The following year Pirates fans were delighted with the fourth installment of the franchise, On Stranger Tides. Viewers were treated to more Jack Sparrow zaniness. Yet for long time viewers, Johnny Depp had become a stranger indeed. Why a man with such an impressive resume would allow himself to become a typecast frustrated fans. Many claimed Depp a sellout, and it's a hard accusation to argue given the facts. Was this the same actor who marveled fans and critics alike with films like Blow and Finding Neverland. Was this the new Johnny Depp?
Another Burton collaboration cast further dark shadows on Depp’s career. This time his performance as the vampire Barnabas Collins resembled a mash up of Sparrow, Wonka, and Hatter. Based upon the popular Tv series from the 70's, Burton choose to adapt the film as a comedy, which allowed for more on screen buffoonery. Even though the film was released during the sparkly vampire craze, Dark Shadows did poorly, and is one of the lowest ranking films of Depp and Burton’s career on Rotten Tomatoes. Depp’s next role was playing Tonto in Disney’s The Lone Ranger. His performance was enjoyable, though it was nothing special in comparison to his body of work. In fact, the casting of the Lone Ranger’s side kick sparked debate before the movie even began filming. Questions quickly arose over the casting of Depp as opposed to an actual Native American. While many praised Depp’s more authentic approach to the iconic character, it turned out to be a poor career choice. The film went on to bomb at American box office, and narrowly made back it's $225 million dollar budget, thanks mainly to it’s success overseas after it's world wide release.
|"Did someone say PAYCHECK?|
Or was that integrity?"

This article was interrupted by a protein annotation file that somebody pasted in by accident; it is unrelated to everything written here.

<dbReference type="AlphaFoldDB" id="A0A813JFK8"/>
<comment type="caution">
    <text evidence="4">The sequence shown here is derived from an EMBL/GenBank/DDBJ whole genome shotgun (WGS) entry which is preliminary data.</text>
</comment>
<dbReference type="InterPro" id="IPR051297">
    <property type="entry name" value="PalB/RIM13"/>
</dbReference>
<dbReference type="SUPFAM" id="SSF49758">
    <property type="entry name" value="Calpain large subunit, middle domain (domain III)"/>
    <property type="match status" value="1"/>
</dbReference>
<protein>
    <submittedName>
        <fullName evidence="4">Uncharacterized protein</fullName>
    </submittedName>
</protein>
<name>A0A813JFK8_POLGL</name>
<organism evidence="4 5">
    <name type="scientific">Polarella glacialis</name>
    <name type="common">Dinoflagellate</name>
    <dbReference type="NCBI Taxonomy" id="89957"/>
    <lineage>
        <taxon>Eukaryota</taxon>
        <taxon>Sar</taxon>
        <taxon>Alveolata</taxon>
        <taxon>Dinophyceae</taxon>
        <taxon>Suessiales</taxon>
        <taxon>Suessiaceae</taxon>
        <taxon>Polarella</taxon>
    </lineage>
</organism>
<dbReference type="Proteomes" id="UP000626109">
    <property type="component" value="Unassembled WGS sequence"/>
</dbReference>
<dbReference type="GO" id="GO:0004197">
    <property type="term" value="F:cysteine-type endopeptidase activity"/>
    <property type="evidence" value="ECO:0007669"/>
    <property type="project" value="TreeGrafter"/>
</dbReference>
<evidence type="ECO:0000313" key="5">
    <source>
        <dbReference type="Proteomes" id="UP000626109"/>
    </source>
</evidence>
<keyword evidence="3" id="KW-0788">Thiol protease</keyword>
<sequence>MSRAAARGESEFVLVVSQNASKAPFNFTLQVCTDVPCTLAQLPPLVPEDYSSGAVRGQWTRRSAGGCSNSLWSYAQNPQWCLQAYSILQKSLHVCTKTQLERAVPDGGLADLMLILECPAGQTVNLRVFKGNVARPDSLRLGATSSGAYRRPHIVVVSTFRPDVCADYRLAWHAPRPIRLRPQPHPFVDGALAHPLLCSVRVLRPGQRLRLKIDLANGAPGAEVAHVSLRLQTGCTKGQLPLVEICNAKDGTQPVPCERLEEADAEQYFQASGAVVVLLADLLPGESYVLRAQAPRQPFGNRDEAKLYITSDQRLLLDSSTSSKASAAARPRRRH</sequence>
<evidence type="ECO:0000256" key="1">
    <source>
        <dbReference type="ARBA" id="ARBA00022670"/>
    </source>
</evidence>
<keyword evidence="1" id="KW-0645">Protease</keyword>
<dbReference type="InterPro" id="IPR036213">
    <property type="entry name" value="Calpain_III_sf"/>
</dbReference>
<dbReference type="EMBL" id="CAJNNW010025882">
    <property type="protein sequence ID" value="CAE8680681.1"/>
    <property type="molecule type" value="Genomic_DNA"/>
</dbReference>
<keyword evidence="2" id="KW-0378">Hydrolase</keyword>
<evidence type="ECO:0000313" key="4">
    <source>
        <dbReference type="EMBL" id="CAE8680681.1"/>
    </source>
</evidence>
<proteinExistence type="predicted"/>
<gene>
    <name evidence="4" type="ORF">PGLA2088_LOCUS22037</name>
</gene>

The transcendence of Depp's career took another blow starring in Wally Pfister’s directorial debut. What looked to be a great concept for a film ended up being a flat movie. Depp's performance was boring, and lacked the intensity he had been known for. Was it the result of a bad script, or had spending a decade playing zany characters affected his ability in a dramatic role? The film would go on to bomb at the box office, which was sadly becoming a trend for Depp. In recent interviews Depp has gone on the record to say that he’s comfortable with his career, and that he “doesn’t give a fuck” if his films bomb or not. It’s a laughable comment. The box Depp has built around his career has also conveniently provided walls for the actor to hide behind. In hopes of returning to their $uccessful ways, Depp and Disney have teamed up once again to film another sequel - Alice In Wonderland: The Looking Glass. The realization for long time fans is that this is what today’s masses have come to expect of Depp, and as a result, what he needs to do to stay relevant.
It’s tough to say what the future holds for Depp. His starring role as Whitey Bulger in the upcoming true life crime drama Black Mass looks promising, and a throw back to films that put Depp on the map. Yet the black cloud over all is the pre-production of a 5th Pirates film: Dead Men Tell No Tales. Depp will once again reprise his role as Captain Jack Sparrow, the Michael Myers of pirates. One can only hope this will be the film where the Black Pearl sinks to the bottom of the ocean once and for all. For Depp's sake, hopefully the Captain goes down with his ship.